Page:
Arts and Entertainment
Pointless host Alexander Armstrong will voice Danger Mouse on CBBC

TV
Arts and Entertainment
Pharrell dismissed the controversy surrounding

music
Arts and Entertainment
Jack Huston is the new Ben-Hur

film
Arts and Entertainment

TV
Arts and Entertainment
Cara Delevingne modelling

film
Arts and Entertainment
Emma Thompson and Bryn Terfel are bringing Sweeney Todd: The Demon Barber of Fleet Street to the London Coliseum

theatre
Arts and Entertainment
Sheridan Smith as Cilla Black

TV
Arts and Entertainment
Robin Thicke's video for 'Blurred Lines' has been criticised for condoning rape

Robin Thicke admits he didn't write 'Blurred Lines'

music
Arts and Entertainment
While many films were released, few managed to match the success of James Bond blockbuster 'Skyfall'

film
Arts and Entertainment
Matt Damon as Jason Bourne in The Bourne Ultimatum (2007)

film
Arts and Entertainment
Sheridan Smith as Cilla Black

Review: Cilla, ITV TV
Arts and Entertainment

TV
Arts and Entertainment
Tom Hardy stars with Cillian Murphy in Peaky Blinders II

TV
Have you tried new the Independent Digital Edition apps?

ES Rentals

    Independent Dating
    and  

    By clicking 'Search' you
    are agreeing to our
    Terms of Use.

    Scottish referendum: The Yes vote was the love that dared speak its name, but it was not to be

    Despite the result, this is the end of the status quo

    Boyd Tonkin on the fall-out from the Scottish referendum
    Manolo Blahnik: The high priest of heels talks flats, Englishness, and why he loves Mary Beard

    Manolo Blahnik: Flats, Englishness, and Mary Beard

    The shoe designer who has been dubbed 'the patron saint of the stiletto'
    The Beatles biographer reveals exclusive original manuscripts of some of the best pop songs ever written

    Scrambled eggs and LSD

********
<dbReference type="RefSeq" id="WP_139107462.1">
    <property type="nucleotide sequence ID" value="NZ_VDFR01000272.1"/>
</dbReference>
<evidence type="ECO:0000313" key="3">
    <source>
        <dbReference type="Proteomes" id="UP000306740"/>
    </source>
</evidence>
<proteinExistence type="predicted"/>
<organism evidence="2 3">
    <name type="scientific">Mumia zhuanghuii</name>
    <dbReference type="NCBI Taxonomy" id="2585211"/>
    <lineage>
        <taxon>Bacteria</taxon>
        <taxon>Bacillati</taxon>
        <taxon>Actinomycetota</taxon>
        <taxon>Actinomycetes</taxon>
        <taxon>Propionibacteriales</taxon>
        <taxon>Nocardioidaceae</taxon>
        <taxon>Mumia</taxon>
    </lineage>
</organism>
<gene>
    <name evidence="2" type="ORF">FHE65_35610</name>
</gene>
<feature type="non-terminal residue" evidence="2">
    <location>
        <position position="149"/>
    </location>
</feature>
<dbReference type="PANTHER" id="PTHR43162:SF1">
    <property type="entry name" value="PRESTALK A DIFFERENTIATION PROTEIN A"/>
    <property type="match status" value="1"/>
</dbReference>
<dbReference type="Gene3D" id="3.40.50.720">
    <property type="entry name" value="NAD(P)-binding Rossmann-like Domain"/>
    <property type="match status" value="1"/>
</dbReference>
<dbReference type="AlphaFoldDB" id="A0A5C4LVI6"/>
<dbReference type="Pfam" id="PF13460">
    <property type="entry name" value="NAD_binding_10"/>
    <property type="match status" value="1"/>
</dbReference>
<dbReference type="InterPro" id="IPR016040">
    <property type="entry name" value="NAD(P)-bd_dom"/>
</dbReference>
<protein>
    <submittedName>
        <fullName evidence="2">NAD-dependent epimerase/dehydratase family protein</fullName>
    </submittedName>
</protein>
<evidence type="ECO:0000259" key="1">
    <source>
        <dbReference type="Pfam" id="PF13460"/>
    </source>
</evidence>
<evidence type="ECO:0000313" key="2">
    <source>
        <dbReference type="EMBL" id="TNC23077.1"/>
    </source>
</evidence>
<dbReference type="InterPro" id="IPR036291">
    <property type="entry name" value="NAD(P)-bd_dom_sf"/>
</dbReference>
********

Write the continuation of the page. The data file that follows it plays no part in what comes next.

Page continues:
Behind The Beatles' lyrics - thanks to Hunter Davis's original manuscript copies
    'Normcore' fashion: Blending in is the new standing out in latest catwalk non-trend

    'Normcore': Blending in is the new standing out

    Just when fashion was in grave danger of running out of trends, it only went and invented the non-trend. Rebecca Gonsalves investigates
    Dance’s new leading ladies fight back: How female vocalists are now writing their own hits

    New leading ladies of dance fight back

    How female vocalists are now writing their own hits
    Mystery of the Ground Zero wedding photo

    A shot in the dark

    Mystery of the wedding photo from Ground Zero
    His life, the universe and everything

    His life, the universe and everything

    New biography sheds light on comic genius of Douglas Adams
    Save us from small screen superheroes

    Save us from small screen superheroes

    Shows like Agents of S.H.I.E.L.D are little more than marketing tools
    Reach for the skies

    Reach for the skies

    From pools to football pitches, rooftop living is looking up
    These are the 12 best hotel spas in the UK

    12 best hotel spas in the UK

    Some hotels go all out on facilities; others stand out for the sheer quality of treatments
    These Iranian-controlled Shia militias used to specialise in killing American soldiers. Now they are fighting Isis, backed up by US airstrikes

    Widespread fear of Isis is producing strange bedfellows

    Iranian-controlled Shia militias that used to kill American soldiers are now fighting Isis, helped by US airstrikes
    Topshop goes part Athena poster, part last spring Prada

    Topshop goes part Athena poster, part last spring Prada

    Shoppers don't come to Topshop for the unique
    How to make a Lego masterpiece

    How to make a Lego masterpiece

    Toy breaks out of the nursery and heads for the gallery
    Meet the ‘Endies’ – city dwellers who are too poor to have fun

    Meet the ‘Endies’ – city dwellers who are too poor to have fun

    Urbanites are cursed with an acronym pointing to Employed but No Disposable Income or Savings
    Paisley’s decision to make peace with IRA enemies might remind the Arabs of Sadat

    Ian Paisley’s decision to make peace with his IRA enemies

    His Save Ulster from Sodomy campaign would surely have been supported by many a Sunni imam